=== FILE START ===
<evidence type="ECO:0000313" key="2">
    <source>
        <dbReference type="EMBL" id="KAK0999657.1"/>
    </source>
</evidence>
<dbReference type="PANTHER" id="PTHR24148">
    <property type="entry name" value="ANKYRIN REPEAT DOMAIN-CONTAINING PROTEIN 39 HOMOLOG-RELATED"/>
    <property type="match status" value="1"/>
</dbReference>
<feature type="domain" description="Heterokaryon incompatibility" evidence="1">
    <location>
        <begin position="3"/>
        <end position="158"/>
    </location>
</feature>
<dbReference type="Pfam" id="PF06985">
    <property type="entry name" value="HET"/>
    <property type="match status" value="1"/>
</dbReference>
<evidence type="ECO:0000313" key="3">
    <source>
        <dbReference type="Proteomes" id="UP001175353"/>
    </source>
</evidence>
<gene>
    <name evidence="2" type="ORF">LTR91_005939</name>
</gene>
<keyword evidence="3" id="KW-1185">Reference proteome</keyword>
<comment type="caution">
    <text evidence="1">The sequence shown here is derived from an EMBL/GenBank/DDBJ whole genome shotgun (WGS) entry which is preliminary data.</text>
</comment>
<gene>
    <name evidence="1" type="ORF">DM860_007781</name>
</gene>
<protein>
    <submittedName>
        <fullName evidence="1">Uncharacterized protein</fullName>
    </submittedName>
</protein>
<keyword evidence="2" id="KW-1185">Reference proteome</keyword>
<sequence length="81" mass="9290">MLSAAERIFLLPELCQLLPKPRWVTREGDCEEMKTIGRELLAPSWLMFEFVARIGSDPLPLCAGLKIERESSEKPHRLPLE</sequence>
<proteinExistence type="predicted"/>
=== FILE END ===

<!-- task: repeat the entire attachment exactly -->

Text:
<evidence type="ECO:0000313" key="2">
    <source>
        <dbReference type="EMBL" id="KAK0999657.1"/>
    </source>
</evidence>
<dbReference type="PANTHER" id="PTHR24148">
    <property type="entry name" value="ANKYRIN REPEAT DOMAIN-CONTAINING PROTEIN 39 HOMOLOG-RELATED"/>
    <property type="match status" value="1"/>
</dbReference>
<feature type="domain" description="Heterokaryon incompatibility" evidence="1">
    <location>
        <begin position="3"/>
        <end position="158"/>
    </location>
</feature>
<dbReference type="Pfam" id="PF06985">
    <property type="entry name" value="HET"/>
    <property type="match status" value="1"/>
</dbReference>
<evidence type="ECO:0000313" key="3">
    <source>
        <dbReference type="Proteomes" id="UP001175353"/>
    </source>
</evidence>
<gene>
    <name evidence="2" type="ORF">LTR91_005939</name>
</gene>
<keyword evidence="3" id="KW-1185">Reference proteome</keyword>
<comment type="caution">
    <text evidence="1">The sequence shown here is derived from an EMBL/GenBank/DDBJ whole genome shotgun (WGS) entry which is preliminary data.</text>
</comment>
<gene>
    <name evidence="1" type="ORF">DM860_007781</name>
</gene>
<protein>
    <submittedName>
        <fullName evidence="1">Uncharacterized protein</fullName>
    </submittedName>
</protein>
<keyword evidence="2" id="KW-1185">Reference proteome</keyword>
<sequence length="81" mass="9290">MLSAAERIFLLPELCQLLPKPRWVTREGDCEEMKTIGRELLAPSWLMFEFVARIGSDPLPLCAGLKIERESSEKPHRLPLE</sequence>
<proteinExistence type="predicted"/>